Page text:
MICHIGAN DEPT. OF NATURAL RESOURCES
525 WEST ALLEGAN ST.
LANSING, MICHIGAN 48933
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Updated: August 25, 2022
Classification: Conservation Officer Recruit 10 and Probationary Conservation Officer 10
The Michigan Department of Natural Resources Law Enforcement Division is currently building an eligibility list for the position of Conservation Officer Recruit 10 and Probationary Conservation Officer 10.
Candidates must complete and pass the Frontline National test (Entry-level law enforcement exam), and the MCOLES physical fitness test before submitting their application.
Full application instructions can be found on the following website: https://www.governmentjobs.com/careers/michigan
Salary: $17.87 - $33.05 Hourly
Benefits Information: Health, Vision, Dental, 401k match retirement, life insurance, and other benefits
Department Overview: Conservation officers (COs) are responsible for enforcing laws and regulations under the jurisdiction of the Michigan Department of Natural Resources. Stationed in nearly every county of the state, these fully licensed peace officers enforce laws related to fish and wildlife, state parks, trails and forests, and outdoor recreation activities such as off-road vehicle use, snowmobiling, and boating. They are also first responders to a variety of natural disasters and emergencies.
Age: 20; 21 by academy graduation
Citizenship Required: Yes
High School Grad/GED: Yes
Valid MICHIGAN Driver's License: Yes, Valid in any state
Vision: To view licensing standards for Michigan Law Enforcement Officers, please visit: https://www.michigan.gov/mcoles
College: Preferred but not required
Academy Certification: Only required if applying for the Probationary Conservation Officer position
Schooling Prior and Post Hiring : Licensed/License Eligible– A seven-week academy for experienced recruits who are MCOLES licensed or eligible to be licensed by having completed an MCOLES approved basic law enforcement training academy or are eligible for a MCOLES license based on recognition of prior training and experience. Recruits will learn and develop the knowledge and abilities required to function as a conservation officer. Responsibilities include learning how to enforce the laws, rules, and orders relating to natural resources and environmental protection. Learn how to operate watercraft, snowmobiles, off-road vehicles (ORV's), and patrol vehicles, while maintaining them in good working condition. Learn how to take part in departmental programs such as recreation and hunter safety.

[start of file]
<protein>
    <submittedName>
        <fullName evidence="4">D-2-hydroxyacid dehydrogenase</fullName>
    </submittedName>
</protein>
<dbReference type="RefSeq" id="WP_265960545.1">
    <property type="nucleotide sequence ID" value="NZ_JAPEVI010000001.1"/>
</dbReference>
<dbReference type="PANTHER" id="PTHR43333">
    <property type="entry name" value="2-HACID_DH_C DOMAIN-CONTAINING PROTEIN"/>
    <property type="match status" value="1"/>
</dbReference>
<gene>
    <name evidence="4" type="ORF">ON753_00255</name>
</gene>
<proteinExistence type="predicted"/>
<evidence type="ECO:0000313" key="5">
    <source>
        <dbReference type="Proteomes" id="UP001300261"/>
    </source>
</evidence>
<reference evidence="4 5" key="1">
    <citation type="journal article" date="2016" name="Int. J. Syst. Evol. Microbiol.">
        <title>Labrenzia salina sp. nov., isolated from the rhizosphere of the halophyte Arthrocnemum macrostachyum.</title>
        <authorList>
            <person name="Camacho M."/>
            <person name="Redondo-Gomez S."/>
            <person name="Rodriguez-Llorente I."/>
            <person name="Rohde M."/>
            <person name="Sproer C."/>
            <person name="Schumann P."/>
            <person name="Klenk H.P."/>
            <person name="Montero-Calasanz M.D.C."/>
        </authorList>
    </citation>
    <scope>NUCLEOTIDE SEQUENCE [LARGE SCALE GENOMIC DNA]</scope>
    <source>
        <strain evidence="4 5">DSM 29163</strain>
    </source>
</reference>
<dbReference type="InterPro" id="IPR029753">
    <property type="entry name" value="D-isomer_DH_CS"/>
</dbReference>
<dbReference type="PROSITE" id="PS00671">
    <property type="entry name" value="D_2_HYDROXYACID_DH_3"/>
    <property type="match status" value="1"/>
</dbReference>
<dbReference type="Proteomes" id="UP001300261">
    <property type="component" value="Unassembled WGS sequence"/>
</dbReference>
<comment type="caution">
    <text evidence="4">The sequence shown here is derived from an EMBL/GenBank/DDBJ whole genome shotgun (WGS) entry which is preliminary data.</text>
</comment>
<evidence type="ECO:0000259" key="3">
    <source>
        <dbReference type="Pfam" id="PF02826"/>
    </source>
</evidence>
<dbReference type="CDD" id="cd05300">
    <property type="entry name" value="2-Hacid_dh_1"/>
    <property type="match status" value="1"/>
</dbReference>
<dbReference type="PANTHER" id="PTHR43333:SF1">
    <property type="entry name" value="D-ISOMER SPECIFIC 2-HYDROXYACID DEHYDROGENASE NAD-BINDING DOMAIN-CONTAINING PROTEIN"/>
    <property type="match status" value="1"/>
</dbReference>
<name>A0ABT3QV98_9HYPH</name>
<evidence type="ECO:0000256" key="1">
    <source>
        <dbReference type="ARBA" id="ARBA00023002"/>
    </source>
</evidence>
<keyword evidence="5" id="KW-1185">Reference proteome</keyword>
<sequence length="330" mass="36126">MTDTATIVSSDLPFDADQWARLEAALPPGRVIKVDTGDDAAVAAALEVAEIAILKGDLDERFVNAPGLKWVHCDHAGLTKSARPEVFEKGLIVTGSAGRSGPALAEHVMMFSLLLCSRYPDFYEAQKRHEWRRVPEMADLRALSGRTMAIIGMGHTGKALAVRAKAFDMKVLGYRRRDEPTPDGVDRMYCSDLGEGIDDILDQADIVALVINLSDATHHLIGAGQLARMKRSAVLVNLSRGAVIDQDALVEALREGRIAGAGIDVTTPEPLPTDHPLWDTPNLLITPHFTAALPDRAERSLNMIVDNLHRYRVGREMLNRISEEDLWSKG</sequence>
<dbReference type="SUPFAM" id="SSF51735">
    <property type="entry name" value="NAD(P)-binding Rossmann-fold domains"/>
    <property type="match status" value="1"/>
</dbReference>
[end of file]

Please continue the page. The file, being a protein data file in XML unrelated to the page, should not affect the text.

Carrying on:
Entry-Level Recruits – An 18-week academy for basic entry-level recruits who have never been eligible for a MCOLES license. Recruits will receive additional training to develop and learn the knowledge and abilities required to function as a conservation officer. Responsibilities include learning how to enforce the laws, rules, and orders relating to natural resources, environmental protection, and general criminal law. Learn to check licenses, permits, and species of fish and wildlife. Learn how to investigate complaints. Learn how to issue citations and make arrests for natural resources and criminal violations. Learn the correct procedure when contacting prosecutors and judges, serving warrants, and appearing and testifying in court. Learn how to complete and submit reports, maintain records and files, and respond to public inquiries. Learn how to operate watercraft, snowmobiles, off-road vehicles (ORV's), and patrol vehicles, while maintaining them in good working condition. Learn to attend meetings and take part in departmental programs. Learn to ensure the availability of and how to teach all recreation safety classes. Learn when and how to provide assistance to other law enforcement agencies. Learn to enforce statutes and regulations that relate directly to public safety. Entry level recruits must pass the MDNR-LED academy with a 70% or higher rating, including all scenarios and mandatory training events. Applicants must also pass the MCOLES licensing exam for law enforcement officers in the State of Michigan.
Hiring Process : The hiring and training process has several steps, including a written examination, application, physical fitness test, pre-screening interview, in-depth background investigation, final interview, psychological assessment and medical evaluation. Successful candidates are hired and then begin training. Training consists of a conservation officer academy that runs more than 18 weeks, followed by field training and specialized training in the areas of marine, off-road vehicle, fish and game, and waterfowl enforcement.
Specific Disqualifiers/Behaviors: Criminal Activity Disqualifiers
Any Felonies including Holmes Youthful Trainee Act (HYTA) convictions. Any domestic violence arrests or any integrity crimes such as retail fraud, larceny or theft. To view licensing standards, including disqualifying crimes, for Michigan Law Enforcement Officers, please visit: https://www.michigan.gov/mcoles
Convictions for Operating while impaired, revoked or suspended within 3 years; accumulation of 8 points on driving record or convictions of 3 moving violations within a 3 year of application. A pattern of driving convictions or traffic crashes.
Drug Use Disqualifiers
Any Felony drug arrest or conviction. Other drug use or possession disqualifiers on a case-by-case basis. See additional MCOLES drug specific disqualifiers at https://www.michigan.gov/mcoles
Unfavorable employment history, reprimands, suspensions, or
resignations in lieu of discipline will be considered on a
case-by-case basis and may be cause for disqualification.
Bankruptcy within 3 years, history of civil judgments, collections or
non-payment. Foreclosure, rental evictions, and other financial histories
will be reviewed on a case by case basis.
Less than honorable or dishonorable discharge from the US Armed